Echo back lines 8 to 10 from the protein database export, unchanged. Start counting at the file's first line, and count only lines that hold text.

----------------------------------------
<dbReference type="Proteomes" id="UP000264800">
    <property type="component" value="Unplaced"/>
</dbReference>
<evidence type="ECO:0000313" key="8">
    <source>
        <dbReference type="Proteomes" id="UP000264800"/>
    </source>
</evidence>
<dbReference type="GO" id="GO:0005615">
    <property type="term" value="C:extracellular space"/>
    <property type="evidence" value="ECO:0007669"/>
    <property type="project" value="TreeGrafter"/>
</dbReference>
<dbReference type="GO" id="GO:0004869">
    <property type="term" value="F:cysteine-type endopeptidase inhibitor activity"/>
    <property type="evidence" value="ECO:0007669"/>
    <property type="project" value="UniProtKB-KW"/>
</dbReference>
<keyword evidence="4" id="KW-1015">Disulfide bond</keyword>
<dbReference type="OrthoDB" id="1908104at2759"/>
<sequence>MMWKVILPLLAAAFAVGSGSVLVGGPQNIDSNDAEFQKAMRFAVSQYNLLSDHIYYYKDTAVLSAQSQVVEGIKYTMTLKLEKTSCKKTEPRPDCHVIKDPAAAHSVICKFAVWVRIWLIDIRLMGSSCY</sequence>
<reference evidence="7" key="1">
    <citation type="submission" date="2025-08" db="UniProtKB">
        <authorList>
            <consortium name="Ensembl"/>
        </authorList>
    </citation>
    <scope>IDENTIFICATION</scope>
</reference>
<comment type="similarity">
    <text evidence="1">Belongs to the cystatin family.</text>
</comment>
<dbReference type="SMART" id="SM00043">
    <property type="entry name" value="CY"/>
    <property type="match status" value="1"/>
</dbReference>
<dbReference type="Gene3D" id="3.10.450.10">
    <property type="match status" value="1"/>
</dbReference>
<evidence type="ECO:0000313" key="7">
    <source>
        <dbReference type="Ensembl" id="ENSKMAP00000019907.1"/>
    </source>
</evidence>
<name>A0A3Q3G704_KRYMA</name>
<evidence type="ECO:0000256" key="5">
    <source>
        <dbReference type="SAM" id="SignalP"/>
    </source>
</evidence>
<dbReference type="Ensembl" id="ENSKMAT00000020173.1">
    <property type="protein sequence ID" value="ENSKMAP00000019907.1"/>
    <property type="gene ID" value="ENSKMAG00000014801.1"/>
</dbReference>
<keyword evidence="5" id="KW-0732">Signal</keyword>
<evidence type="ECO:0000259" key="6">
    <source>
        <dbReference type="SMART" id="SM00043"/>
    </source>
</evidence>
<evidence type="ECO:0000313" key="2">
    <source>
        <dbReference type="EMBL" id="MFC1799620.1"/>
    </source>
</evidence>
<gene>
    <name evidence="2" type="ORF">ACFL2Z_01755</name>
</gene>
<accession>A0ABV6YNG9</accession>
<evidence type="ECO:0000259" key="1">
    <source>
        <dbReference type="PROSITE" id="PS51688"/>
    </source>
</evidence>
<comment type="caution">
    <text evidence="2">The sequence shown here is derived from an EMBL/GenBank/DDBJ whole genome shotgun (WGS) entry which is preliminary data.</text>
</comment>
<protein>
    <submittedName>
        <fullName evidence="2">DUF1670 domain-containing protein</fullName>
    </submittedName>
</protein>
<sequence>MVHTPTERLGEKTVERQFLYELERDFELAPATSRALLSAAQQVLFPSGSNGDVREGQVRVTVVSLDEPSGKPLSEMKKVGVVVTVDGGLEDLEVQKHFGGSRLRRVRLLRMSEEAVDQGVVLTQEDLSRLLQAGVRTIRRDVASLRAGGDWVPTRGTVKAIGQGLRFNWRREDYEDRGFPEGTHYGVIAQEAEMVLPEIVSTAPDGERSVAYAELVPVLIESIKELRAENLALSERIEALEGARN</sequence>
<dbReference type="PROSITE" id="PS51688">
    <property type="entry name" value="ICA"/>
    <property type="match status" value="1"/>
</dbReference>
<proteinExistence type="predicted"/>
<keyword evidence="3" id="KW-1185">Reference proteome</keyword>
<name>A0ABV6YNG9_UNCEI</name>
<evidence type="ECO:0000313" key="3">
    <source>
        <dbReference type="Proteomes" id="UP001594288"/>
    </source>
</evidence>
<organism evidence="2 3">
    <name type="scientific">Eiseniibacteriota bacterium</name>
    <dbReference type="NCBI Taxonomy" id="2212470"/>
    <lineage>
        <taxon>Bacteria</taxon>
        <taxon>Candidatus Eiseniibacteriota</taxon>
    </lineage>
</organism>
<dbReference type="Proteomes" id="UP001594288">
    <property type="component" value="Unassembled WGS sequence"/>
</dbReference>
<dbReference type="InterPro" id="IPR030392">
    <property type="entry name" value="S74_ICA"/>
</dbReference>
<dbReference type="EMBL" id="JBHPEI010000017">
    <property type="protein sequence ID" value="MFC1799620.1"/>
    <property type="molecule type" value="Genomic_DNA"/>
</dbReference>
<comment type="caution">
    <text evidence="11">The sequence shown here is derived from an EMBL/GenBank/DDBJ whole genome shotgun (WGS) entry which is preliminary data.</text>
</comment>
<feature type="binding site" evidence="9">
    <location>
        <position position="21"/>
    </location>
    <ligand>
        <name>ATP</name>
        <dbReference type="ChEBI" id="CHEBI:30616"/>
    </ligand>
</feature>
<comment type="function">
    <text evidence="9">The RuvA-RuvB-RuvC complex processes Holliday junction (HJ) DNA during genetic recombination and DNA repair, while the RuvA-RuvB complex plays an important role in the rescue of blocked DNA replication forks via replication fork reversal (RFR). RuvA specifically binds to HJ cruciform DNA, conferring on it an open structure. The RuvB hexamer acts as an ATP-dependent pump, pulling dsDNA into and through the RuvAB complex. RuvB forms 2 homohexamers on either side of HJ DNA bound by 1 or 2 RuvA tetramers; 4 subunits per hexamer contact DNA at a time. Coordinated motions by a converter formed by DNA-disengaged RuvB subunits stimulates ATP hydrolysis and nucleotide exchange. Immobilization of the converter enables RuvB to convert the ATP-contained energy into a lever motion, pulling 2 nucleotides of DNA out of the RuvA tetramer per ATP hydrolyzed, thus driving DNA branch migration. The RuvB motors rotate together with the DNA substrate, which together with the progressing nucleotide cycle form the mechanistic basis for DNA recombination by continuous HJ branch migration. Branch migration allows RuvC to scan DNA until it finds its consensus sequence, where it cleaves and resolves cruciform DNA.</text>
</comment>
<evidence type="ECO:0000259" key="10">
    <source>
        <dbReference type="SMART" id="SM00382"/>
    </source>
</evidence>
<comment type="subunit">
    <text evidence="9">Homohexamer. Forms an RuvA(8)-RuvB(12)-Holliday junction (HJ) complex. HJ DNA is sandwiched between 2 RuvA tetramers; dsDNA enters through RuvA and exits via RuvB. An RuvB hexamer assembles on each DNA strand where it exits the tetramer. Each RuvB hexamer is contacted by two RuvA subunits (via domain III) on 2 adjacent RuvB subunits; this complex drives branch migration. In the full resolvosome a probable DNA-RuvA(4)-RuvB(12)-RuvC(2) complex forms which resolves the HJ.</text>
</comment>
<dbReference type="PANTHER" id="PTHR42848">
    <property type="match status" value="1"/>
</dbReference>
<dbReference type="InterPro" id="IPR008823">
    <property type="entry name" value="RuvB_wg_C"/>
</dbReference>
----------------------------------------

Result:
</evidence>
<dbReference type="GO" id="GO:0005615">
    <property type="term" value="C:extracellular space"/>